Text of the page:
This week in Meaningful Gamification, we’ve been looking at behaviorism, and the ways in which it influences game design (and hence gamification of all kinds). Like any good biology major, I came across Skinner’s theories here and there in college; like any good Darwinist, I didn’t retain them in the Permanently Useful room of my memory palace. As I attended to the class materials, and worked to re-learn these concepts, I became more and more grumpy about them without being able to clearly identify why. Finally, as I watched a contemporaneous video about Skinner’s experiments, one sentence jumped out at me:
“Skinner did this by keeping individual pigeons at about three-quarters of their normal weight, so that the birds were always hungry, and food could be used as an automatic reward.” (0:39)
75 percent of normal weight is not just a way to keep animals peckish: it’s starvation weight. I won’t link to the medical studies I looked up to verify this, because they’re too depressing, but basically when researchers want to study starvation in pigeons, they aim for 60-80 percent of normal body weight. In barn owls, it is also 80 percent. And, here’s the statistic I already knew, the one that made me stop and pay full attention to the video in the first place: Standards of care for people with anorexia require hospitalization if someone is at or below 75 percent of body weight. Risks of non-hospitalization include suicide.
Skinner’s pigeon experiments thus included abuse, cruelty, and desperation as continuous conditions. The pigeons weren’t “blank slates” as they responded to rewards and punishments – they were undergoing continual punishment. The extrapolation of results obtained under such horrifying conditions to human beings suggests that Skinner and his followers shared an incredibly pessimistic view of the human condition. If Skinnerian analysis applies to human existence (as plenty of human psychologists assert it does), then human existence must be pretty miserable. No wonder reading about behaviorism puts me in a funk.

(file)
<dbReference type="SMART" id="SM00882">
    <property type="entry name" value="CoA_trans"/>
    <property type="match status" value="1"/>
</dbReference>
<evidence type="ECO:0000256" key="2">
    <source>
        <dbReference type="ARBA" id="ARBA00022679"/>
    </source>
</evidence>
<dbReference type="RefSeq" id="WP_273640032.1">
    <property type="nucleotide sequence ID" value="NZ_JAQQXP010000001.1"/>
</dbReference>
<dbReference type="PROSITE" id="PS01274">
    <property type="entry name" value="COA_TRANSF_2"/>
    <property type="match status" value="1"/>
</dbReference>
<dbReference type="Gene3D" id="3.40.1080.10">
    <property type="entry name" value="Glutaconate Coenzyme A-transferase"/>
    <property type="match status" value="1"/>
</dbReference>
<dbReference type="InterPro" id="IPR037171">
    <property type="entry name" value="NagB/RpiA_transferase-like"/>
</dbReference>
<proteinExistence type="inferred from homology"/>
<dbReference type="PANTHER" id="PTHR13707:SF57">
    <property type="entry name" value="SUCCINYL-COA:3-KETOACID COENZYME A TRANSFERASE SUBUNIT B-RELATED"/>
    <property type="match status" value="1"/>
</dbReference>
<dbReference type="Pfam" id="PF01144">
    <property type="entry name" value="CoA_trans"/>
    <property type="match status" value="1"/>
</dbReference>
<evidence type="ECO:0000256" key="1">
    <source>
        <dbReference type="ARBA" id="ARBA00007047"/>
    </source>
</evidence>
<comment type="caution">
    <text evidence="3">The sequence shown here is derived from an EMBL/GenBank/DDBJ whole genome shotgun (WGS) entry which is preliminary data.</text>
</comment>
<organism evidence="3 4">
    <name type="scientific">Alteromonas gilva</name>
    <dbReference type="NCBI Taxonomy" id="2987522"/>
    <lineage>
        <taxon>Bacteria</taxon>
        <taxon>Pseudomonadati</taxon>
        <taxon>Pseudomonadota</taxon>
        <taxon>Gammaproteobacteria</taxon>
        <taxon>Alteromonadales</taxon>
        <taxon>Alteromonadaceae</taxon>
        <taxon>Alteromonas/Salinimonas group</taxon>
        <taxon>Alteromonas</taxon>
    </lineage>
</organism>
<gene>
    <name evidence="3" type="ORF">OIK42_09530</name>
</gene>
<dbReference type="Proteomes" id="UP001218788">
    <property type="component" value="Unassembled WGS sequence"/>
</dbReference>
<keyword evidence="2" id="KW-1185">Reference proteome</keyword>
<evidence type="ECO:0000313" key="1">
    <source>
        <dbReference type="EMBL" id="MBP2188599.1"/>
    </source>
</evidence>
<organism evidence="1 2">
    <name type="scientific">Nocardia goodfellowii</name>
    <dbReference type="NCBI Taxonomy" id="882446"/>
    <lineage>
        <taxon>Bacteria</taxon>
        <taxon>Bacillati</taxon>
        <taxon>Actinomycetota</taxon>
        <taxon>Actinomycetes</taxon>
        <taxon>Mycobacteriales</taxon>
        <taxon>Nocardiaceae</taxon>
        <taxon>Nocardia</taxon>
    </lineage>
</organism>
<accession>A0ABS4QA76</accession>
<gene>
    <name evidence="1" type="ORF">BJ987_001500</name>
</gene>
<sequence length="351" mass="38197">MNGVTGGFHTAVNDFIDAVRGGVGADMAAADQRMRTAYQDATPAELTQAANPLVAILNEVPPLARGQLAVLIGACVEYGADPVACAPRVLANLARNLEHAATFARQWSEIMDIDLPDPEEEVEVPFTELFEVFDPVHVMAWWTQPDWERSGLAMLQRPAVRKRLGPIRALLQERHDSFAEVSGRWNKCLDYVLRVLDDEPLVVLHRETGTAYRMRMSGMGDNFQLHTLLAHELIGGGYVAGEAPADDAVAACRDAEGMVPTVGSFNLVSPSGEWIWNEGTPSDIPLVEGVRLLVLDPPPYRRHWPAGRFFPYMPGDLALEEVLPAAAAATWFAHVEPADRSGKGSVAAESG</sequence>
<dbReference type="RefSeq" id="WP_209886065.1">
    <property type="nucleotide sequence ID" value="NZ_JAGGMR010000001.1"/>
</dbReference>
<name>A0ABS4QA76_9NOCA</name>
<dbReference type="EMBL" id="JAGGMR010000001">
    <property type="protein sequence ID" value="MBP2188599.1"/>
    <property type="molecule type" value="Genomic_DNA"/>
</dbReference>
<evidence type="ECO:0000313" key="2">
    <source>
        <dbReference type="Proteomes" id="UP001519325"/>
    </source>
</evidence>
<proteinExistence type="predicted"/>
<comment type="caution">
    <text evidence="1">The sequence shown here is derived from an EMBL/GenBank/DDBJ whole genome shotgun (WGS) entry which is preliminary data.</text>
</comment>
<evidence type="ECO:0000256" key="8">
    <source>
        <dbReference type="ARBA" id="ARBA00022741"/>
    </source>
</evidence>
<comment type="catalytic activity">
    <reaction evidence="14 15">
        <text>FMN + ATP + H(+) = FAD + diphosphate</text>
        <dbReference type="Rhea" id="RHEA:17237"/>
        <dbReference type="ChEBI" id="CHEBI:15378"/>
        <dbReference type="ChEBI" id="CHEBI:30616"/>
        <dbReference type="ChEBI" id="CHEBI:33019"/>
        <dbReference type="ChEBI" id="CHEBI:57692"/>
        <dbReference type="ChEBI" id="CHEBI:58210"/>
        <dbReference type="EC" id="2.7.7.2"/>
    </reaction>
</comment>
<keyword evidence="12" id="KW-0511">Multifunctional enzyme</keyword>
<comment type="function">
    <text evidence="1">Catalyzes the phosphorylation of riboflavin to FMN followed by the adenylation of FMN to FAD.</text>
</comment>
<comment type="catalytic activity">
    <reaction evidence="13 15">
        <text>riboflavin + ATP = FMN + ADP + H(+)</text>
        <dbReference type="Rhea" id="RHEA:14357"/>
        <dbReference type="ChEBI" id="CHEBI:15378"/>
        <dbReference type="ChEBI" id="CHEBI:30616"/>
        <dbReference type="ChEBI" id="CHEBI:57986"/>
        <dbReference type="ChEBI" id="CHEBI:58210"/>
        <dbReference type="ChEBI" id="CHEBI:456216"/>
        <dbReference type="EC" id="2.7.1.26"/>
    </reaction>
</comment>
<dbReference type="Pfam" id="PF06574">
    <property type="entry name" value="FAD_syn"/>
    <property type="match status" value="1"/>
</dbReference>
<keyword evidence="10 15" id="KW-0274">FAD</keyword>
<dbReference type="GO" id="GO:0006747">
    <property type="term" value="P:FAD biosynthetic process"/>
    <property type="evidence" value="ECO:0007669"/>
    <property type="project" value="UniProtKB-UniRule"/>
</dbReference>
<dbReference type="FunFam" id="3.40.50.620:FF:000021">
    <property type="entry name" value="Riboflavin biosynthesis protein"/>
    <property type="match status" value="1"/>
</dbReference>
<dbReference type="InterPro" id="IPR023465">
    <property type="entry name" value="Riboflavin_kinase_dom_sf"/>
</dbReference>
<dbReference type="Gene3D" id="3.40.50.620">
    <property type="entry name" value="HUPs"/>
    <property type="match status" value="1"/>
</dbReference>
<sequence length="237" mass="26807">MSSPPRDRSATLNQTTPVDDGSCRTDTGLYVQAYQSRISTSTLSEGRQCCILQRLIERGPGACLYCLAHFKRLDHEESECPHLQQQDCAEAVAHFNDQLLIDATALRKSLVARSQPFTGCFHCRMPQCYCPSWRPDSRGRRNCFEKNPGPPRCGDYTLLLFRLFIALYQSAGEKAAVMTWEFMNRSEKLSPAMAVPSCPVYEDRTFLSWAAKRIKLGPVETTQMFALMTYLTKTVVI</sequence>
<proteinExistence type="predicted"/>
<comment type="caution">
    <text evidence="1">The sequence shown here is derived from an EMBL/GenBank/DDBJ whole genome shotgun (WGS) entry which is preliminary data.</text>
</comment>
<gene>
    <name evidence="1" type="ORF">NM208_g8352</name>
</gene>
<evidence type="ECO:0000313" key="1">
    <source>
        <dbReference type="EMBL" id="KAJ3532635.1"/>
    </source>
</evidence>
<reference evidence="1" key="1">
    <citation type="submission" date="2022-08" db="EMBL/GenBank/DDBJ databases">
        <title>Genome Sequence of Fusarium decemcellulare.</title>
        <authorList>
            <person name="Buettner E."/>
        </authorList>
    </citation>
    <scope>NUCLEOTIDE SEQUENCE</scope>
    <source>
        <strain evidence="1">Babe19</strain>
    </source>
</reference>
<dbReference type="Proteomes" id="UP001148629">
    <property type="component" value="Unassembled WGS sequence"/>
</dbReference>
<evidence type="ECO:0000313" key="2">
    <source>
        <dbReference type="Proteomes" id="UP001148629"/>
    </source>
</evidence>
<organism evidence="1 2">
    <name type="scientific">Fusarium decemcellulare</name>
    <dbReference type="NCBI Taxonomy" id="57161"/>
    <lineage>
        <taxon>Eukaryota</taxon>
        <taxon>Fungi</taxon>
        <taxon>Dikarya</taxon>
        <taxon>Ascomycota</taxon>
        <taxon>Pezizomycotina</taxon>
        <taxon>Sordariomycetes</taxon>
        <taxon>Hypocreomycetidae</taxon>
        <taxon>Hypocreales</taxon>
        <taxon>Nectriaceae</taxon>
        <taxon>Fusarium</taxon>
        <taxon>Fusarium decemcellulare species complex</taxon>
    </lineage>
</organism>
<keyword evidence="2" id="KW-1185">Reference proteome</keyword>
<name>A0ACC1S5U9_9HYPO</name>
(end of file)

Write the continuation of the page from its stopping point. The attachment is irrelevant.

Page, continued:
Fortunately, I managed to cheer myself up. First, I reminded myself of the existentialists, particularly Albert Camus. Camus’ brilliant essay, “The Myth of Sisyphus”, argues that life’s tragic absurdity can be overmastered by the power of contemplation, that “[t]he struggle itself toward the heights is enough to fill a man’s heart.” Even if all our actions are perfectly meaningless, and we have no freedom of action, our will itself remains free. Like Sisyphus, or Molly Bloom, we can say yes to our lives, and in so doing, imagine ourselves happy. Both the despair of mechanism and its anodynes predate Skinner, and he does nothing to overturn them.
In other words, even if Skinner is right about the implacable details of stimulus and response,
It would be possible to represent any human activity as pure math, to boil everything down to equations at a mechanical, biological, or chemical level. Nothing would be left out, and someone looking at the event through a mathematical lens could be perfectly satisfied that everything was described as it should be. That accuracy would do absolutely nothing to take away meaning. Knowing the math behind first love, or great art, or deep loss, would explain these things trivially, and allow reliable predictions about the mathematical characteristics of future occurrences. It might even spark some new insights about them, or the ability to influence their particulars – but it could never tell us what they mean. Likewise, Skinner’s mechanistic claims imply nothing meaningful about the experience of being alive.
A starving pigeon might transcend its box, and Skinner would never know.